Chateau Mangot Saint-Emilion Grand Cru 2021
1 or more bottles$61.00
James Suckling92 points
Jeff Leve91 points
Robert Parker's91 points
*This price includes all shipping and taxes- due 2024* The history of Chateau Mangot reaches all the way back to 1556, now with 34 hA of organically farmed, minimal intervention vines. The aim: to express as many facets as possible of the 21 Mangot plots! Aromas of black cherries, plum, bramble fruit and liquorice. Lively and round on the palate, effortlessly delivering a medium to full bodied mouth experience of velveteen fruit tannins and chocolate.
Light (Light)Full (Full)
Low Tannin (Low Tannin)Tannic (Tannic)
Sweet (Sweet)Dry (Dry)
Low Acidity (Low Acidity)High Acidity (High Acidity)
- Blue Fruits
- Red Meat
Critic Scores & reviews
"A supple St.-Emilion with blueberries, dark plums, cloves and some charcoal. Medium body with firm yet velvety tannins. Cool blue and dark fruit"
"Black cherries, juicy black plums, espresso, and a touch of chocolate on the nose and palate get things going. Round, soft, polished, fruity, and fresh, the finish leaves you with chocolate-covered cherries and a touch of salt in the endnote. The wine is aged in a combination of new, French oak, foudre, and clay amphora."
Robert Parker's Wine Advocate91
"The 2021 Mangot offers up notes of sweet berries, cherries and licorice, followed by a medium to full-bodied, deep and lively palate that's a touch structurally assertive."
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Wine is being produced throughout France and has been done for over 2,500 years with certain Châteaux dating their history back to Roman times, around 6th Century BC. Ranking second in the world in per-capita consumption and first in total production quantity. More so than the overall quantity of wine is the quantity of truly great wines coming out of France makes the nation the envy of wine-making nations worldwide.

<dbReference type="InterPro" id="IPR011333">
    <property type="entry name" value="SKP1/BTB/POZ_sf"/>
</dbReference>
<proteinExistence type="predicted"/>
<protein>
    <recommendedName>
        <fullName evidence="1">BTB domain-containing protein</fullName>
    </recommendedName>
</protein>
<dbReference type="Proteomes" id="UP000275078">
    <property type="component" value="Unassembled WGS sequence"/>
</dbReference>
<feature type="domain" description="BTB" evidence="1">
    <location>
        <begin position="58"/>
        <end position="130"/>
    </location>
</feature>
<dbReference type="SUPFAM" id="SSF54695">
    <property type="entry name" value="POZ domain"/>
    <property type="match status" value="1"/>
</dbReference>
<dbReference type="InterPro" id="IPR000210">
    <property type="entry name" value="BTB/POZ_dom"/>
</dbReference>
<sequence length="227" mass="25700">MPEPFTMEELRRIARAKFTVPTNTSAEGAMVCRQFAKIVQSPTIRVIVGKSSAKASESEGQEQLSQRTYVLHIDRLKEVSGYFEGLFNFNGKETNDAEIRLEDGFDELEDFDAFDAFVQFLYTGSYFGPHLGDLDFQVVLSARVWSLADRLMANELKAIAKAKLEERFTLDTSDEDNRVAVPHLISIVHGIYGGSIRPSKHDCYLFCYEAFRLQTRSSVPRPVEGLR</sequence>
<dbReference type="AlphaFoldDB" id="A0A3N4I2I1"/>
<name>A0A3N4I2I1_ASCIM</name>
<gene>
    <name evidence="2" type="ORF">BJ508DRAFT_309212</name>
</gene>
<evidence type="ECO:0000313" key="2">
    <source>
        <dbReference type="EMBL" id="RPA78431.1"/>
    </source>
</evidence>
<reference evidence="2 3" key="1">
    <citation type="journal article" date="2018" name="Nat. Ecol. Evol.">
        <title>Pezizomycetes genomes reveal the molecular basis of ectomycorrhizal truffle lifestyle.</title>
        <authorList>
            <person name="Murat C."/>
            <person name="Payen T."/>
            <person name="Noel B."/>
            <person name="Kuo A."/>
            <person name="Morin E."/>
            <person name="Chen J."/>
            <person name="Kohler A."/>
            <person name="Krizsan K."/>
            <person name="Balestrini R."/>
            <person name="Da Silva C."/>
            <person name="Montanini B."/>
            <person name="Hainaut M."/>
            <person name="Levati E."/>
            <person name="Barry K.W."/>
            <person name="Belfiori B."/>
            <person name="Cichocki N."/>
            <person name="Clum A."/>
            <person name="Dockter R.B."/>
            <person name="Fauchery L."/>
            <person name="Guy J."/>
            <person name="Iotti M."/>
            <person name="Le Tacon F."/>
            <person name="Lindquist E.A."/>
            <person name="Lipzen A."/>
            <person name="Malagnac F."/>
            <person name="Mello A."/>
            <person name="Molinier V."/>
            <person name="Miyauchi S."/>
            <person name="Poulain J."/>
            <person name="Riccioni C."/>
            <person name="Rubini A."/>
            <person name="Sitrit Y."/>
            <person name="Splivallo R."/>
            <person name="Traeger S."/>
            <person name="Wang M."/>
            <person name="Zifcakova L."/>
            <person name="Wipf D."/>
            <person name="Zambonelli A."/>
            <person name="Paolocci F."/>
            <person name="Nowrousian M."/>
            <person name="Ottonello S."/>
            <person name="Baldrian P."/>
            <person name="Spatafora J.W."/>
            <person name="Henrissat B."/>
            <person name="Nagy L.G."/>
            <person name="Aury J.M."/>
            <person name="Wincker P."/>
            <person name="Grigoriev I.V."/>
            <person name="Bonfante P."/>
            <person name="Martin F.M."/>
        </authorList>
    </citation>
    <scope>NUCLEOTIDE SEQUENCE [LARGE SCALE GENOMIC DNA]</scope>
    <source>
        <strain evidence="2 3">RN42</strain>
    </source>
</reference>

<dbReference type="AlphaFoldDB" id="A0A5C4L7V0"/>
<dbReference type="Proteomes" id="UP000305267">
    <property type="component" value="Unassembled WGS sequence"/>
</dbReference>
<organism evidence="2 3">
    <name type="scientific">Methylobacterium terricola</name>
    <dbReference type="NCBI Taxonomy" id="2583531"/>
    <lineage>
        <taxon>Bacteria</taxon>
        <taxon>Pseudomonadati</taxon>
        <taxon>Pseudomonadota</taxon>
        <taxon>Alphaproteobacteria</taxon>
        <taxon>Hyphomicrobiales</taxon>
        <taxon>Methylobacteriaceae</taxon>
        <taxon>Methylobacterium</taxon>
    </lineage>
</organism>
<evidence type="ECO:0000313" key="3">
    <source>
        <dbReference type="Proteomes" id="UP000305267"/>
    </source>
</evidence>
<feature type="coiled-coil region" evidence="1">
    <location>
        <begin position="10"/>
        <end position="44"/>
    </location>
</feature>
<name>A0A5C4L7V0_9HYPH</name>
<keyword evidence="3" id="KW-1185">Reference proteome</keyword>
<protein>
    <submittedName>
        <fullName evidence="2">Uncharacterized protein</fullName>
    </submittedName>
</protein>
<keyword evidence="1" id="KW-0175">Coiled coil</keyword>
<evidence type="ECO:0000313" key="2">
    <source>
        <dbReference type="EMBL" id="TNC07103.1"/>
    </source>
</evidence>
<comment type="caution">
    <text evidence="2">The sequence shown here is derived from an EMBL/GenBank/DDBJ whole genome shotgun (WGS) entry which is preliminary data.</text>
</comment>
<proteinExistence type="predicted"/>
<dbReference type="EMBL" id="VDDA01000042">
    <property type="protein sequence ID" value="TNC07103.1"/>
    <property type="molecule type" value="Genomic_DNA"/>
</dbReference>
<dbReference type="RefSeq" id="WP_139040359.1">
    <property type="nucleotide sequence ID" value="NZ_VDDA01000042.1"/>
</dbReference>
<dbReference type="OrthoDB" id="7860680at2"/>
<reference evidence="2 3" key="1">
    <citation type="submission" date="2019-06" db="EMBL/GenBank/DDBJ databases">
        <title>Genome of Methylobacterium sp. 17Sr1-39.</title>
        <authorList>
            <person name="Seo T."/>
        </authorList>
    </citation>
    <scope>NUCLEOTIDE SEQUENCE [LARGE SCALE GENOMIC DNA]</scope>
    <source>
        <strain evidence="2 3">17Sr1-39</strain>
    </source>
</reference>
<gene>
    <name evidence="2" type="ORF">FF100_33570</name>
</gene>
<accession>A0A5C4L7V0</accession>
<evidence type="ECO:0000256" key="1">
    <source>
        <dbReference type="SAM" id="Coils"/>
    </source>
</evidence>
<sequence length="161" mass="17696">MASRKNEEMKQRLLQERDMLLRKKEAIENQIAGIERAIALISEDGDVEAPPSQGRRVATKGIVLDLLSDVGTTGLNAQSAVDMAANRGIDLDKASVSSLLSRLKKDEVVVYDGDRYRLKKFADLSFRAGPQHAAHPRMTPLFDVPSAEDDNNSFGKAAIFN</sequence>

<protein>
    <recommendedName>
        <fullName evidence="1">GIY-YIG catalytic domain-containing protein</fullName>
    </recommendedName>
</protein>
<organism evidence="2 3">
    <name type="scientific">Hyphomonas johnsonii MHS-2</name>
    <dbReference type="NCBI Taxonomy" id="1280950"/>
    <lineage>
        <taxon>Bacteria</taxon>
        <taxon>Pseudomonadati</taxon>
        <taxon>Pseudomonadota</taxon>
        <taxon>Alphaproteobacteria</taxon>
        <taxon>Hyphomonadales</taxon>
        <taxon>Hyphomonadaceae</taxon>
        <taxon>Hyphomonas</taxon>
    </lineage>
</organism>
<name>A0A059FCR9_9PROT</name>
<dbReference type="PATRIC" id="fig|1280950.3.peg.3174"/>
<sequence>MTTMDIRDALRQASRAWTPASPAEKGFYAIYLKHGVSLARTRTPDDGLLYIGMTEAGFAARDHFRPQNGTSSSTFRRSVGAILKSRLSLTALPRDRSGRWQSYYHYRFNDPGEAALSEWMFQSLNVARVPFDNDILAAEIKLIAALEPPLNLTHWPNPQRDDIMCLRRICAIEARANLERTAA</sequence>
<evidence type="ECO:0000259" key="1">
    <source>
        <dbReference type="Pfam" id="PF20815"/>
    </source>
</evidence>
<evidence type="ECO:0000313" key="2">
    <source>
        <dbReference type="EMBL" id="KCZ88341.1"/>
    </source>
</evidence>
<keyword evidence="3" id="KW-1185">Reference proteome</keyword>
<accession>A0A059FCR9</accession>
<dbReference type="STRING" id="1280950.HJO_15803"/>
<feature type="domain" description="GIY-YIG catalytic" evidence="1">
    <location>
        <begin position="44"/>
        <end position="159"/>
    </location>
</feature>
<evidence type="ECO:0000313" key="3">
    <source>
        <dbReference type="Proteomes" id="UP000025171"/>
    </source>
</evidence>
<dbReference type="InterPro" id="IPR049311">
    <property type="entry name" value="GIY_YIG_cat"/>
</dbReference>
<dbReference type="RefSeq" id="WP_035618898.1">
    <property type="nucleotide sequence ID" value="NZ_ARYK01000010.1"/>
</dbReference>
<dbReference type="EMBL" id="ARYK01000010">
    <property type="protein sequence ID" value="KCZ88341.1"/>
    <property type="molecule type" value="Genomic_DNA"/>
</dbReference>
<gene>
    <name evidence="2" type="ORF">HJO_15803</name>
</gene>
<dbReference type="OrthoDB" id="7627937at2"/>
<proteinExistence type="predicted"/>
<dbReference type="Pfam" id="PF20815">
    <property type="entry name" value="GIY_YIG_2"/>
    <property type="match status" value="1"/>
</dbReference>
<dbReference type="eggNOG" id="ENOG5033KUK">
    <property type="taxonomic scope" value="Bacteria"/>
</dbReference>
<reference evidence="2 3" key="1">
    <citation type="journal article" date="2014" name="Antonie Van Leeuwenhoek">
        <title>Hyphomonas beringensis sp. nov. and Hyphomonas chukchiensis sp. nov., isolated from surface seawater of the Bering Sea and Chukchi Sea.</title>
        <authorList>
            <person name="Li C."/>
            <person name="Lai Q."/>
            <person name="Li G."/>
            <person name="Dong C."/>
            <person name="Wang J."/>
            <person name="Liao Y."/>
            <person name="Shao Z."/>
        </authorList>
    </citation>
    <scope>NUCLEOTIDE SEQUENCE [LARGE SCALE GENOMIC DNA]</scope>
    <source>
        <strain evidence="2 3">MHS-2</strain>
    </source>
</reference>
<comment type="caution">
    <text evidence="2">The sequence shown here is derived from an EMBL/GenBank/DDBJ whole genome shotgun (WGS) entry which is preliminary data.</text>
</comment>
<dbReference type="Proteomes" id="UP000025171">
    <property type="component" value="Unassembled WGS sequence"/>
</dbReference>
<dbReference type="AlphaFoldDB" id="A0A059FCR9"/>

Two concepts pivotal to the higher end French wines, in particular, are the idea of 'terroir' and the Appellation d'Origine Contrôlée (AOC) system. Terroir refers to the way the geography, geology and climate find their way into the glass, telling a story of the origin of the wine. The AOC was set up in 1935 and has the primary goal of protecting the authenticity of the wines and the livelihoods of the producers. Appellation rules strictly define which varieties of grapes and winemaking practices are approved for classification in each of France's several hundred geographically defined appellations, which can cover entire regions, individual villages or in some cases, like in Burgundy even specific vineyards.
Classic wine regions in France include Champagne (home of Champagne), Burgundy (Pinot Noir and Chardonnay), Bordeaux (Cabernet Sauvignon, Merlot, Malbec, Petit Verdot), Alsace (Aromatic varietals), Loire Valley (Chenin Blanc, Crémant) and the Rhône Valley (Syrah, Grenache Mourvedre)
The Bordeaux classification of 1855 is still in use, as is the Sauternes and Barsac Classification of the same year. Wines from certain regions can be bought En Primeur, which is when the wine is sold prior to it being bottled.